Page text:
Nivedit Majumdar Nivedit Majumdar

Context and Deep Linking as seen by Apple

The overall ecosystem comprising of application creation, software development and optimisations with hardware  is seeing a revolution like never before. Software prowess in the form of context and deep linking promises a new level of intuition and interaction between the end user and the device. Moreover, developments in hardware such as the plethora of sensors and Apple’s latest 3D Touch are indicators of a smoother functioning.

In this regard, I’ll be diving deep into the world of Context – that is dear to all of us here at Emberify –  and Deep Linking, and what are the business and tech strategies that Apple is making in these two fields.


One thing can be seen as evident from the development in the tech sector so far : the age of context is already upon us. Google made the first significant moves in the form of its Google Glass, OK Google and the more recent Now On Tap feature, which promises Contextual interactions like never before.


Now Apple might not have a lot of Contextual features to its name, but the ones it does have are key Context engines. The Apple Watch makes fitness tracking and monitoring an intricate and intimate affair, and Context might just be the key selling factor for Apple’s wearable.

How so? The focus of the tech juggernauts isn’t mainly on monetising their own products and services, it is enabling others (aka developers) to do so. Developers are already making the most out of the WatchKit and HealthKit platforms, and they are developing applications which digitally study the user and develop graphs and charts based on the readings. Context is at play!


When applications were first developed for the mobile, they were mainly viewed as closed data blocks. There was no global view of applications and their behaviour patterns, which made it all the more difficult for app marketers and developers to reach out to the right audience.

All that changed with the concept of deep linking. Through deep linking, app developers can now develop applications aimed at a more global audience, that can be tied down together through contextual links. Google made the concept of deep linking more popular, through their App Indexing strategies to something as simple as the goo-dot-gl URL shorteners. In fact, deep linking has been beneficial for marketers too, with 15% of all searches on Google in Q1 2015 returning deep links. 


When it comes to Apple though, things are slightly different. Google has made App Indexing available on iOS for a limited number of applications, but beyond that there haven’t been many significant developments. That is, till WWDC 2015 came.


As I’ve mentioned in my earlier article on Proactive Searches, Siri was announced to be more intelligent in the WWDC. This would be accomplished through incorporating more contextual features and functions within the AI engine. But more importantly, was the Deep Link Search API that was announced.


The chief example showcased at that particular event was when the user would search for ‘Potatoes’, and the search results immediately linked the user to within an application which would show up some recipes revolving around the term. This would imply a native search function embedded within the OS, so the software ecosystem would actually be beneficial for developers as their applications would now have a higher chance of being recognised!

Added to that is the renewed avatar of Siri. Contextual search would also take into consideration the most used applications (a central idea for Instant, incidentally!) in a more contextual approach, which is truly cool, for the lack of more apt terms.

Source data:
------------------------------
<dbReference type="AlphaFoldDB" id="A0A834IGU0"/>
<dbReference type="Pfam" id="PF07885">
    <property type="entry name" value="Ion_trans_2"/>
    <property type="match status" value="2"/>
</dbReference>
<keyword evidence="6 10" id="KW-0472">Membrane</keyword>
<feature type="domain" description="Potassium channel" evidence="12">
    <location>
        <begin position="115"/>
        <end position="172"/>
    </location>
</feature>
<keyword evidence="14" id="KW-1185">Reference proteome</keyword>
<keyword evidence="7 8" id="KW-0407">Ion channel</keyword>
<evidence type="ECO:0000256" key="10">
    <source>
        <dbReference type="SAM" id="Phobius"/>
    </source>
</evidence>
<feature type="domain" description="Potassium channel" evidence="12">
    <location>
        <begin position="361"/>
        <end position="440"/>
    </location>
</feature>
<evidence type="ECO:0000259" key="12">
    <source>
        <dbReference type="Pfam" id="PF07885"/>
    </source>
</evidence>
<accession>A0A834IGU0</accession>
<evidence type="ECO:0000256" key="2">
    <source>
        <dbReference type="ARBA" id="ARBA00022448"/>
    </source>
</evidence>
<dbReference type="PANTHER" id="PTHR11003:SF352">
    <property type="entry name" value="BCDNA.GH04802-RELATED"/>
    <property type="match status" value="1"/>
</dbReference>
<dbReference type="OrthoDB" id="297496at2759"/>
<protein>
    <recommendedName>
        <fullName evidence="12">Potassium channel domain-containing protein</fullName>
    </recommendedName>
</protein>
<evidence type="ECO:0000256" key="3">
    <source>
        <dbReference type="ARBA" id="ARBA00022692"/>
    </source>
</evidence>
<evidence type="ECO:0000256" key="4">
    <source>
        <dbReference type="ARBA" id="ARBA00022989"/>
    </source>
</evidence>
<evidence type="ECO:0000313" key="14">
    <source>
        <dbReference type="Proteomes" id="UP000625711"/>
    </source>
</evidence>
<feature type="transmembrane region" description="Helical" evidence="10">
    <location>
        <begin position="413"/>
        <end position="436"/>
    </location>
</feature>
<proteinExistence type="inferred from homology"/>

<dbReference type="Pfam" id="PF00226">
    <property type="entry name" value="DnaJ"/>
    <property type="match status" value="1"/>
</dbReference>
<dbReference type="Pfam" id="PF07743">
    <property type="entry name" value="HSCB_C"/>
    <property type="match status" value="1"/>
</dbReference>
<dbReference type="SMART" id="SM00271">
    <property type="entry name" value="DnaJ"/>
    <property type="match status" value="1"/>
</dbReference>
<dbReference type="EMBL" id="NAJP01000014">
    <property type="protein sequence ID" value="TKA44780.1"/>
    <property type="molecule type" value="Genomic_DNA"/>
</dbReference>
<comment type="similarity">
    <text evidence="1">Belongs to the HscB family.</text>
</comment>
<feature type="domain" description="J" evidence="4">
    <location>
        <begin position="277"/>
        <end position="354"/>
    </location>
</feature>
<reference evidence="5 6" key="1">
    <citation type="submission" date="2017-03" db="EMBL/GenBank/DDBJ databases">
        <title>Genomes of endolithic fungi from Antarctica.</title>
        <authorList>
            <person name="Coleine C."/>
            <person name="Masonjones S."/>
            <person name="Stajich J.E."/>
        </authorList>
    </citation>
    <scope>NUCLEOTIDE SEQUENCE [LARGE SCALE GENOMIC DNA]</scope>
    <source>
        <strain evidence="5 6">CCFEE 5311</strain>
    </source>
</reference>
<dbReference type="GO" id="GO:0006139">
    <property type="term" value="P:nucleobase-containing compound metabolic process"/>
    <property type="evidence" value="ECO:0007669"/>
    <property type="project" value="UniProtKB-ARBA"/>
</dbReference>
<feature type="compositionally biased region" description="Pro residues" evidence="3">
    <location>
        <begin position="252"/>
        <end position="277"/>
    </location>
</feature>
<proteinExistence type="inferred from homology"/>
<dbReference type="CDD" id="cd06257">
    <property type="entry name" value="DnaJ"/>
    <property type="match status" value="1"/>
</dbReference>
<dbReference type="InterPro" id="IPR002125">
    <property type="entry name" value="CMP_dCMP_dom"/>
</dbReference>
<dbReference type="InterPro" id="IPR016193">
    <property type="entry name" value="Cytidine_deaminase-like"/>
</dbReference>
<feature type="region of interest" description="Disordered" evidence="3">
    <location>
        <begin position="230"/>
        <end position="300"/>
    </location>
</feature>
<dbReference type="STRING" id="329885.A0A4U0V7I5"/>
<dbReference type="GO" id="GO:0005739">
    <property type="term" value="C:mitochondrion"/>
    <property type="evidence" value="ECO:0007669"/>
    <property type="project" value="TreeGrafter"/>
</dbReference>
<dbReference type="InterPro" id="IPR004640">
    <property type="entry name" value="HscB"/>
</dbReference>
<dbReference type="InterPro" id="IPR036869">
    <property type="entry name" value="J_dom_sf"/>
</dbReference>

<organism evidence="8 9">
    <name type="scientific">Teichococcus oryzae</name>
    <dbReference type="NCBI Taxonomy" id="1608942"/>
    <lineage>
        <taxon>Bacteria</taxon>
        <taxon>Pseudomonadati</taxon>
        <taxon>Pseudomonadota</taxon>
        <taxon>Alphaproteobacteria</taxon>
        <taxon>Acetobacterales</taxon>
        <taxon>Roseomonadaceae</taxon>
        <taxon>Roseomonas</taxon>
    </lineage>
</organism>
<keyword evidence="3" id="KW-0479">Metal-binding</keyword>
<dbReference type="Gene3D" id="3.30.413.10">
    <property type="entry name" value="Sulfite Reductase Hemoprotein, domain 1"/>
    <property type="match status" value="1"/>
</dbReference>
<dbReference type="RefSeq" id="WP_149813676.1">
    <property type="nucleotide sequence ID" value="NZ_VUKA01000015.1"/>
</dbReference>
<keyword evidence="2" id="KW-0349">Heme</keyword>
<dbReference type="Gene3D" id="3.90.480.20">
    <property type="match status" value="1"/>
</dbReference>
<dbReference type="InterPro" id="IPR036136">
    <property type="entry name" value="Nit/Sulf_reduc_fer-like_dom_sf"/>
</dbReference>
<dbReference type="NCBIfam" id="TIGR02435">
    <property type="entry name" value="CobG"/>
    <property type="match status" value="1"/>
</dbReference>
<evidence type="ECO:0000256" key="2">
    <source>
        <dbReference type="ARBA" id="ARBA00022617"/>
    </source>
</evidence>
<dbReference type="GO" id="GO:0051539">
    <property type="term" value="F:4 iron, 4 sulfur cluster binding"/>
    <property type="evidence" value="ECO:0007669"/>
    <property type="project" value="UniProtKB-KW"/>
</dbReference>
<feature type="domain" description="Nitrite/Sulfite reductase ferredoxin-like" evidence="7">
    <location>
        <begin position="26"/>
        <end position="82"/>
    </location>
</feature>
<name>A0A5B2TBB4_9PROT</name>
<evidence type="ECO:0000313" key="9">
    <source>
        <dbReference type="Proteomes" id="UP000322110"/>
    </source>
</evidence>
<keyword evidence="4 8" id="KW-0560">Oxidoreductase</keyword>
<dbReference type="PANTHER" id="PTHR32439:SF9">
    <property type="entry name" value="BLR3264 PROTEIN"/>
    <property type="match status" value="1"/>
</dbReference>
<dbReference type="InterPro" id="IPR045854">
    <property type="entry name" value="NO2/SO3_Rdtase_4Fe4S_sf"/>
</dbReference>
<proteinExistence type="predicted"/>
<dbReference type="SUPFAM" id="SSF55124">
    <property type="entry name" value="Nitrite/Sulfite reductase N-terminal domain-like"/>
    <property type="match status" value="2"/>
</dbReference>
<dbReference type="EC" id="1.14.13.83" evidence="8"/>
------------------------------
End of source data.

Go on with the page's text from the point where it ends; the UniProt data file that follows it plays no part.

The latest variant of the OS for Apple mobile devices was recently launched, and it features a slew of contextual interactions in the form of deep links. A simple example: linking to a particular sports story within Twitter would earlier open up in the browser, or the user would be redirected from the browser to the particular app. But with a cohesive approach to deep linking that is embedded in iOS 9, the user can simply bypass the interim browser and jump directly to the relevant page/state within the relevant application.


Why is this beneficial? Primarily, it improves the way in which the user interacts with his/her device, by intelligently analysing the data and redirecting the user to the most relevant content in the most effective way possible. The onus is on accessibility, and navigation, and with contextual approaches such as deep linking, the experience becomes all the more better!


Three APIs play a key role for app developers when it comes to deep linking (or as Apple calls it, Universal Deep Linking) and Contextual Searches within iOS 9.

1. The first API allows the developer to tell iOS about the content within his/her application. Keywords are specified, and the job of deep linking is taken care of by the OS itself.

2. The second API allows the developers to specify any web content the OS should index via its web crawlers. This allows the OS to display search content for applications that the user does not have installed.

3. The third API allows activity to be indexed. This is of key importance, as it would be tracking the user’s activity and accordingly framing decisions and protocols to enrich the overall mobile and wearable experience for the user.


All in all, Apple is definitely upping its ante in the Contextual and Deep Linking sectors through iOS 9. Keeping the recent developments in mind, and also considering the renewed interaction strategy of 3D Touch, one can easily predict that the future is bright for Contextual Deep Linking and application development in this sector!

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